Moral “good” and moral “evil” come into conflict and the two go to war, two world views clashing and coming to a head and ushering in a new age, with soldiers on both sides believing they will bring in a new period of peace (or enslavement) which will better the world (for their own kind). It is therefore easy to see how people cling to the Lord of the Rings by applying it to their own lives and the political and social climates in which they find themselves. In that sense Tolkien has been hugely successful in his desire to give the myth back to English people. The “system” will be described as the Eye of Sauron, NSA computers, the CIA, nosey nanny statists etc. all being compared to the machinations of the wicked characters in the War of the Ring. Heroes and heroic last stands for noble causes are easily compared with the people of Rohan and Gondor and corruption is pointed out in the characters of Denethor or Boromir, both being tempted by the ring in similar ways, wanting to use evil objects/subjects for positive ends. This form of applying myth to current situations is ancient and Europeans in particular have done it for millennia, eventually encouraging the repetition of these events to the point of living them out almost identically again. It seems hugely ironic then that Tolkien may have had a hand in the repetition of such a myth coming into the forefront of the European psyche, especially as we face hordes of eastern and southern invaders into Europe and the majority of Sauron’s human allies were Haradrim, Southrons, and Easterlings, a blindingly obvious mix of Ottoman, Persian, Arabic, and African cultures bent on the destruction of the old crumbling, morally vacuous empires of Gondor, Rohan, and Arnor.
Leaving the strict sense of allegory behind we can loosely see a pattern emerge for our own benefits especially in the sense of seeing patterns of similarity between our own predicament as men of Tradition and that faced by the characters in the War of the Ring. Arnor then emerges geographically and culturally as a kind of Scottish/Scandinavian mountainous area where the once semi-immortal heroes of the sunken continent of Numenor lived, a clear reference to the ideas of Atlantis and Hyperborea which Tolkien was known to enjoy. Anyone interested in the linking of this land with that of the North Sea islands should read the appendices to “Fall of Arthur” by Christopher Tolkien where he expounds on his father’s writings of Tol Eressea and the hidden isle of everlasting youth of the Celts and Britons, etc. The Shire is obviously the south west of England and anyone who doubts this needs to come to Wiltshire, Oxfordshire, Gloucestershire, Somerset, etc. and spend some time among west country folk to see that the Hobbits are alive and well at county fairs and farmers unions around the rural backwaters, still worrying about who has the best sheep and pigs far more than wars in far off lands. Rohan then slips neatly into the German territory, what would have once been the Mark where the horse-riding German warlords conquered and controlled most of what the Romans called Germania and pushing constantly into neighbouring lands. Gondor then becomes what was once unified with Germany as the Holy Roman Empire, i.e. the split Empire under Rome and Constantinople. Again Tolkien was clear that the White City of Minas Tirith was Constantinople and the savagery of its fall at the end of the War of the Ring echoed the brutal sack of the city by the invading Turks; the only brutal point about that fact being that the White City did fall and the enemy still control it.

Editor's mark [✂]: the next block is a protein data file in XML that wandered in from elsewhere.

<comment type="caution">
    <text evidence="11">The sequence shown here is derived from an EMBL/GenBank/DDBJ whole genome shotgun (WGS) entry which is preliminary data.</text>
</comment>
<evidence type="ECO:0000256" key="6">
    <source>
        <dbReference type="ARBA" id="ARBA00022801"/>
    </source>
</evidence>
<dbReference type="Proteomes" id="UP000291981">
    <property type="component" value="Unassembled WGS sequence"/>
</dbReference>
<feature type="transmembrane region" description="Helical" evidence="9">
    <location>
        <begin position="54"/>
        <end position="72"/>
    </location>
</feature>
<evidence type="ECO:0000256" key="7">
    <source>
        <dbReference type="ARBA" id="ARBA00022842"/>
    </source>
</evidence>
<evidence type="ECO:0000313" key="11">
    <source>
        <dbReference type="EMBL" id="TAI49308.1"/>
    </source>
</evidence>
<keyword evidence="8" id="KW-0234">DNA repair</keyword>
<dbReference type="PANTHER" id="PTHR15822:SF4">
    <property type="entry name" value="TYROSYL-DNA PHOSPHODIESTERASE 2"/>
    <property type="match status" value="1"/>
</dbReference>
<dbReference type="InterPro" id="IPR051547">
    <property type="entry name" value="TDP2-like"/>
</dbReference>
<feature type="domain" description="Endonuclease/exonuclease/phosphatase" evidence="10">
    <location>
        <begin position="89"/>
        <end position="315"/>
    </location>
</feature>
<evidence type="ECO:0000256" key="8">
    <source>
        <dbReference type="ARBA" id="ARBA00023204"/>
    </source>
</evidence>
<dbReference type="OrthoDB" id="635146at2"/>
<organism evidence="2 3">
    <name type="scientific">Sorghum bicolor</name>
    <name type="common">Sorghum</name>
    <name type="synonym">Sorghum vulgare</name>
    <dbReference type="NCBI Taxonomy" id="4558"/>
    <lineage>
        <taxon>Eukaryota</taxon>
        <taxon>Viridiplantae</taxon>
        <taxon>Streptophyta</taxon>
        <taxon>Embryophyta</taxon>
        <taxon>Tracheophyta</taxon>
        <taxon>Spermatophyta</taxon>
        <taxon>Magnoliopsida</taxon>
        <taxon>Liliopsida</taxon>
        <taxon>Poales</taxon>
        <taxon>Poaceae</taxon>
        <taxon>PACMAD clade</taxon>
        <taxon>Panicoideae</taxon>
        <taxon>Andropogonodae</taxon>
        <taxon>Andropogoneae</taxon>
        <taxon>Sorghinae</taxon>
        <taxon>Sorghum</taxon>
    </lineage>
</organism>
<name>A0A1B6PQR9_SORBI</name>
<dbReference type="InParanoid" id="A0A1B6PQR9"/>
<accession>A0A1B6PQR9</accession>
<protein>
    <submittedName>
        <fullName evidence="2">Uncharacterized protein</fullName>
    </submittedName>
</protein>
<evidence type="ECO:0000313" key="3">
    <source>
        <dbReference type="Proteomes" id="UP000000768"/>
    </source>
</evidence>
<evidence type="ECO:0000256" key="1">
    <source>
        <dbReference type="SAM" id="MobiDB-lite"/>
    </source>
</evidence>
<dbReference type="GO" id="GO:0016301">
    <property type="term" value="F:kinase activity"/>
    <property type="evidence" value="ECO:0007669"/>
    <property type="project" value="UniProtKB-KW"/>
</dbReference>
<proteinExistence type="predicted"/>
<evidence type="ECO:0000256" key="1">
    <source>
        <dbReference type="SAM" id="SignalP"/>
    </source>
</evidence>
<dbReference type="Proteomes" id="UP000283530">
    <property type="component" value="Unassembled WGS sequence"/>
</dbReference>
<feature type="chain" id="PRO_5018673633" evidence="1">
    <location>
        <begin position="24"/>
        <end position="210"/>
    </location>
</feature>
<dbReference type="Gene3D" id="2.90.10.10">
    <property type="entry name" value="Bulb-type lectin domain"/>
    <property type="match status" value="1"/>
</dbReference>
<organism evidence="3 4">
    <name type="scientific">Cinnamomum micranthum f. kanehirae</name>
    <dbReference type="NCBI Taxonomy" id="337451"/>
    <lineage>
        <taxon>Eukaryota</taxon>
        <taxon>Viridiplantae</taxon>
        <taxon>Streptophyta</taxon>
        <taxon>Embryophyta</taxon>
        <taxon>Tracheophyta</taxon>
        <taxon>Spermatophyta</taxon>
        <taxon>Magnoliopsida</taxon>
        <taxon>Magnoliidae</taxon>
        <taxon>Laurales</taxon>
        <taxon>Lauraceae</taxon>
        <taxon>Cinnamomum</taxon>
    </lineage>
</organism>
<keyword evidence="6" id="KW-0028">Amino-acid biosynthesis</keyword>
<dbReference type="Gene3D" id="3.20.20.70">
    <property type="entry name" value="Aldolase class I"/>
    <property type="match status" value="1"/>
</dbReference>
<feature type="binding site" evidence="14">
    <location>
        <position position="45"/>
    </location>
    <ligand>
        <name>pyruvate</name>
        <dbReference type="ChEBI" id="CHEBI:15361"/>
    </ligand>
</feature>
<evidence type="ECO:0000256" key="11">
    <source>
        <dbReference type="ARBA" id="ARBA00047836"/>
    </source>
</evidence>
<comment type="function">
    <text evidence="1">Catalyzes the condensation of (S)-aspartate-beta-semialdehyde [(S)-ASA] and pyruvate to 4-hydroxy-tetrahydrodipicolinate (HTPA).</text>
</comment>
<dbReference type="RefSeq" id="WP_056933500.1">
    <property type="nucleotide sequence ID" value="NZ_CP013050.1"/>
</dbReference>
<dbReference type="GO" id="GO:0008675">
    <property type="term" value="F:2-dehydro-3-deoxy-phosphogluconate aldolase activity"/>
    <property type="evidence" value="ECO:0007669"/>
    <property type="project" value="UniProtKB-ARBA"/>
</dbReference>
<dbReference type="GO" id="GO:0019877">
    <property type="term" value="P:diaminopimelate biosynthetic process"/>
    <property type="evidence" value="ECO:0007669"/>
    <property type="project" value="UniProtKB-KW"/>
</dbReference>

Bringing this all back to a useful angle leaves us with the following points; history, like myth moves in patterns and cycles, and the mythic structure of the “great war” which Tolkien laid out in both the Silmarilion and the Lord of the Rings (which themselves mirror each other in strange forms) follows the same pattern as our own history and the current struggle we face. All around us are the citizens of the fallen empire of Gondor and Rohan, all around us are spiritual orcs, mutilated traitors who have betrayed everything to a foreign alien and evil god, all around us are the soldiers of the once great kingdom, beaten, down trodden, certain of failure, unprepared and unwilling to fight. All they have binding them to each other is a sense that there was once something better, they have the legends and myths of their people, and even though once great cities like Minas Morgul and Osgiliath have fallen into enemy hands, the embittered people of Gondor endure, even though a false king sits on the throne and the true king resides unknown and ignored in the wilderness somewhere in the far north. That binding sense of unity the inhabitants of Middle Earth retain is Tradition, it is the sense of a great Golden Age when gods (elves) and men walked together and as that age is slowly receding and dying a great myth has died with it and continues to crumble brick by brick. The concept of Riding the Tiger, then, essentially becomes the concept of carrying the Ring back to Mordor to be destroyed, a hopeless task, certain to fail, but one we do nonetheless.